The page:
SPRINGFIELD – Tax increases designed to ease Illinois’ budget woes are showing mixed results nearly halfway through the fiscal year, state numbers show.
A hefty 40-cent increase on each pack of cigarettes sold is lagging far behind the state’s projections.
And while increased taxes from riverboat casinos are bountiful now, that money could fall short by next June, too.
Lawmakers approved both tax hikes in the spring to help fill a budget hole expected to be nearly $2 billion in the fiscal year that started July 1.
They expected to raise $230 million – or about $19 million a month – in extra revenue by pushing taxes on cigarette sales up to 98 cents per pack. They also budgeted an extra $135 million from hiked riverboat casino taxes.
But from July 1 through November 30, cigarette taxes were bringing in only about $12.5 million extra per month. Averaged out over the rest of the year, the state would collect about $150 million in new money – or about $80 million less than expected.
Department of Revenue spokesman Mike Klemens said it’s far too soon to predict the state will see such a shortfall.
Klemens said revenue is behind largely because retailers stocked up on cigarette tax stamps in June, before the tax hike took effect.
Revenue numbers from the state Comptroller’s office indicate a large increase in collections in July – when most of the taxes were paid on the June stamp purchases – before leveling off in August and September.
The numbers have since climbed, with last month posting a 42 percent increase from November 2001. Klemens said officials expect the revenues will continue to grow, but they cannot predict how much.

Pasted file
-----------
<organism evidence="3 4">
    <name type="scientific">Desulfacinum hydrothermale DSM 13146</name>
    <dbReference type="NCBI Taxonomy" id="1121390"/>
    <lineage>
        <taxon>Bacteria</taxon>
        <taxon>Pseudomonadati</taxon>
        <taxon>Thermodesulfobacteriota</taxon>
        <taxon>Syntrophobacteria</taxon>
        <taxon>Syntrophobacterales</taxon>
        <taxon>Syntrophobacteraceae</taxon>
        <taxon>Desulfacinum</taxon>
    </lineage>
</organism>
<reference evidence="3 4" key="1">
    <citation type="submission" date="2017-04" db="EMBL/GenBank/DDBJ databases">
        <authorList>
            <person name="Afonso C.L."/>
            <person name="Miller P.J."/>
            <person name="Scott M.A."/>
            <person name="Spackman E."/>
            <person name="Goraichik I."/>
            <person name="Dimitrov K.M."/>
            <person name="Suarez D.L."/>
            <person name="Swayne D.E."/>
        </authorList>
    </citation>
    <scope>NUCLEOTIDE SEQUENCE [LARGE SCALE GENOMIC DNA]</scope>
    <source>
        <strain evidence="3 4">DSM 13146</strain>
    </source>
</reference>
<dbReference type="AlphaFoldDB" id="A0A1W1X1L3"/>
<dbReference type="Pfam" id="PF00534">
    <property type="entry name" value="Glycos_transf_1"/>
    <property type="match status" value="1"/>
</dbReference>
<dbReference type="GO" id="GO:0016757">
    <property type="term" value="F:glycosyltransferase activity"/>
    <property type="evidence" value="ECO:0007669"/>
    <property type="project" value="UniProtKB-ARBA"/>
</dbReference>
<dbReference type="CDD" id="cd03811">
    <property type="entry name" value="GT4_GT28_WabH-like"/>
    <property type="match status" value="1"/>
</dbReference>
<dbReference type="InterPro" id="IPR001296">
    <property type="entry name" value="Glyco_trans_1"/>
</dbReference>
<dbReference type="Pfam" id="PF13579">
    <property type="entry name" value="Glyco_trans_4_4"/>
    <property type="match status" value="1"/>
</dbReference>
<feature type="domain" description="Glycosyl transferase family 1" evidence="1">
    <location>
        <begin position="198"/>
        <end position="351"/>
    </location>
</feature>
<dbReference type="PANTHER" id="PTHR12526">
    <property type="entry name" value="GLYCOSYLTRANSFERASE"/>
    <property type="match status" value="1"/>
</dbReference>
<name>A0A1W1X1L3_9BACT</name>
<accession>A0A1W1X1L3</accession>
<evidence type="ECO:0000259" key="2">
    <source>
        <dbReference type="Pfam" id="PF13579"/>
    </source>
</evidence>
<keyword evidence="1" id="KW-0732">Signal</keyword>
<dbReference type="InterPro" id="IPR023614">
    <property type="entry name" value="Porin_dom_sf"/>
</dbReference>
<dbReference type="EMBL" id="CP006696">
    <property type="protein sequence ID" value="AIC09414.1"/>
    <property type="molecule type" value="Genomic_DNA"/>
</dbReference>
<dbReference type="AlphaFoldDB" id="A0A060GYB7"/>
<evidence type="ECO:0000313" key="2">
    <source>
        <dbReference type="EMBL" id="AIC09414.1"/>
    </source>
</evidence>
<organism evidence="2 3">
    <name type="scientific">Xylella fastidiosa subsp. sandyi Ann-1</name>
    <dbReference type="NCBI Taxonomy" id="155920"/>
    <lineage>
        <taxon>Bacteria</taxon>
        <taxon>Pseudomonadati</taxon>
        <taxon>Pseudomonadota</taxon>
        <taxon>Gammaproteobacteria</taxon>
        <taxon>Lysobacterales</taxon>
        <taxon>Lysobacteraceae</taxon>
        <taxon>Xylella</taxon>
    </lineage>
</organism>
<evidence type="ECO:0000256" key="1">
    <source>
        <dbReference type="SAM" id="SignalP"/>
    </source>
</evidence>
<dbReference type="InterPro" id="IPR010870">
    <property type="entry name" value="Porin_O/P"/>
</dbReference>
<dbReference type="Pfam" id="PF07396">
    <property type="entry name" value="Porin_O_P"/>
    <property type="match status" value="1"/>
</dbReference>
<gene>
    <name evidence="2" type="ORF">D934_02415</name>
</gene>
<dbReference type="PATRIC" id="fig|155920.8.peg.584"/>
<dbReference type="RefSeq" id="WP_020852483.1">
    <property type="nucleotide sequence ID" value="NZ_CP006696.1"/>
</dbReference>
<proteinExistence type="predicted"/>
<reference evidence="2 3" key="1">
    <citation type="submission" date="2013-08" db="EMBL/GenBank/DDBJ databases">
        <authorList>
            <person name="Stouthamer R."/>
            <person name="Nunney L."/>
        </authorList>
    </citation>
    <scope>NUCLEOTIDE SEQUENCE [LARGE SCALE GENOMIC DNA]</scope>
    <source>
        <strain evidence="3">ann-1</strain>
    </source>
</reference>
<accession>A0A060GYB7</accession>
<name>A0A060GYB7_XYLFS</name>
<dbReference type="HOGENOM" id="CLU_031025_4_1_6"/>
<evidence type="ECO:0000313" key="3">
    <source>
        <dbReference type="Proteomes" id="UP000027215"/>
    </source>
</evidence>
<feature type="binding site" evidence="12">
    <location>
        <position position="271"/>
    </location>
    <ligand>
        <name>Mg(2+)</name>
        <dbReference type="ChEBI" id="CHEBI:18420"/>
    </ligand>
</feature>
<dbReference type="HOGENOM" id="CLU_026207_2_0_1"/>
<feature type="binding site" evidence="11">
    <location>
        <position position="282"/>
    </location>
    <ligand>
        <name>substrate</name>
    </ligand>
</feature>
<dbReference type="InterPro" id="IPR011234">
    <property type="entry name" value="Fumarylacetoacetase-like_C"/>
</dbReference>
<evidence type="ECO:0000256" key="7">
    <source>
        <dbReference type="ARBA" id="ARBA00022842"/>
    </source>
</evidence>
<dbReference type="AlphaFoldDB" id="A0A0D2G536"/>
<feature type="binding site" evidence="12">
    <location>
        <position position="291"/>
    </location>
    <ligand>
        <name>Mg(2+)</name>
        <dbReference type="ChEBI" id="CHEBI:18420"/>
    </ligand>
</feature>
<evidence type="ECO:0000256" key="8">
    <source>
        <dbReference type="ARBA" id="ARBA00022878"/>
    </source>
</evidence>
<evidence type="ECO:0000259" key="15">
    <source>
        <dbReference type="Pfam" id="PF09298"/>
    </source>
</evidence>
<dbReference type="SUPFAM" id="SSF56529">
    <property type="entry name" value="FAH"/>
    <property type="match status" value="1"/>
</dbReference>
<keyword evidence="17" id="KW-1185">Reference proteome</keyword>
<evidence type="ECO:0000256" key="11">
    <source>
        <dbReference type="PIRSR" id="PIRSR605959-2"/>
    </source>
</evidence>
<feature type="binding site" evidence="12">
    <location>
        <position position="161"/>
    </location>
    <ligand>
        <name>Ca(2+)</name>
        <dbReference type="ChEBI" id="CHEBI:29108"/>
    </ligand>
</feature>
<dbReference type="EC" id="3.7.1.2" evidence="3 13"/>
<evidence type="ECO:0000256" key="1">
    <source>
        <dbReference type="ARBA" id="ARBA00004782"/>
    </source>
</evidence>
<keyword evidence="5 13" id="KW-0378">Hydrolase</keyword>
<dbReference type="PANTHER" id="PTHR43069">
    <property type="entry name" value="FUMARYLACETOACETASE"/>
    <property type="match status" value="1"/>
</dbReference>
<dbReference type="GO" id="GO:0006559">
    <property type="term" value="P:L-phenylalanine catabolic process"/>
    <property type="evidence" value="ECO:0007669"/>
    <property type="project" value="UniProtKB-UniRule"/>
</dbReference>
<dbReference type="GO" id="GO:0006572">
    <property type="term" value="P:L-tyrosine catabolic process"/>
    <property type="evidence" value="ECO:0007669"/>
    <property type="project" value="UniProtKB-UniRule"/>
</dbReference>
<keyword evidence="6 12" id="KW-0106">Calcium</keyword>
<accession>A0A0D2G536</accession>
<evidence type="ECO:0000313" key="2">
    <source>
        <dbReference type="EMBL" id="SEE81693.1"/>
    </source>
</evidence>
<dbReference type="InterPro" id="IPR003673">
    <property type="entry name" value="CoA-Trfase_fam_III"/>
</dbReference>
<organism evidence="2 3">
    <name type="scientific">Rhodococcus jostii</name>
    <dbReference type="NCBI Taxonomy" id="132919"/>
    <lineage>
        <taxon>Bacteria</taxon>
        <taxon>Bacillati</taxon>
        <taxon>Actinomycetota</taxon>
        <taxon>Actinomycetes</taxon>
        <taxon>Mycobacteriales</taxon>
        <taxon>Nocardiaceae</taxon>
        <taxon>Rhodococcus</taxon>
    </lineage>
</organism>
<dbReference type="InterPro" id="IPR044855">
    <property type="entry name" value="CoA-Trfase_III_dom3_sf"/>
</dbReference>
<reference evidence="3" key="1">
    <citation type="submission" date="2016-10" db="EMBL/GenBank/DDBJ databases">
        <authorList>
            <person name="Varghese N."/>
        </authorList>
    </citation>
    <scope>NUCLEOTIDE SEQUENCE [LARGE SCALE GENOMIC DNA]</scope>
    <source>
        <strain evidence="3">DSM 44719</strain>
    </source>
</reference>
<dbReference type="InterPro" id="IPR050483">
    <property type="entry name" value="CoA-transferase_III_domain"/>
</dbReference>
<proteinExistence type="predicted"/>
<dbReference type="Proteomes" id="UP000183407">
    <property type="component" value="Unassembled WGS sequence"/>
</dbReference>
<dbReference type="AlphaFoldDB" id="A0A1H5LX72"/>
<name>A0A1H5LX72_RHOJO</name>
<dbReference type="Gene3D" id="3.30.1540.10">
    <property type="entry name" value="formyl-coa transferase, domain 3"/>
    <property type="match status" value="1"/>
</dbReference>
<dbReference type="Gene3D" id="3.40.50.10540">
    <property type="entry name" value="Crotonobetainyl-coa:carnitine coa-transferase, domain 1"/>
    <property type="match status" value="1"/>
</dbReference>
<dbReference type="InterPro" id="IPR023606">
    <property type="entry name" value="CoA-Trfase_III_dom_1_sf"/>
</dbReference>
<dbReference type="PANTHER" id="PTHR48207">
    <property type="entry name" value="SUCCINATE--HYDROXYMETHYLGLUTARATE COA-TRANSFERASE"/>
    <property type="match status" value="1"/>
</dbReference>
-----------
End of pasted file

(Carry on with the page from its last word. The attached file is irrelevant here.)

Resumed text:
“I thought they would increase before now,” Klemens said. “These are not great numbers.”
Anti-smoking groups such as the American Lung Association of Illinois say they cannot tell whether tax receipts are down because more people have dropped the habit.
But they do say they’re strapped for cash to help people trying to quit. Their anti-tobacco money was slashed from $74 million to $12 million, and they’ve seen very little of that because it’s been tied up in litigation.
“They raised the tax but there’s no services to help people quit,” said Kathy Drea, a spokeswoman for the Lung Association.
Meanwhile, the extra gambling taxes are rolling in better than expected. At its current pace, the state would collect nearly $200 million more than last year – or $65 million more than it projected.
But that will change Jan. 1, when all boats return to paying a much smaller percent of their Keluaran Hk casino proceeds to the state under a graduated tax system.
The taxes will increase as the boats make more money, but that might be more challenging in 2003, said Tom Swoik, executive director of the Illinois Casino Gaming Association representing the nine riverboat operators.
The Illinois Gaming Board reports casino proceeds are down statewide compared to last year and have shown slight declines for each of the last few months.
Swoik said fewer people are going to the boats, largely because of new dockside competition in Indiana for the profitable boats in the Chicago suburbs.
The decline could mean the taxes don’t reach budget projections by next June, he said.
“How far it will go, we don’t know,” Swoik said. “We’re hoping that there will be some recovery.”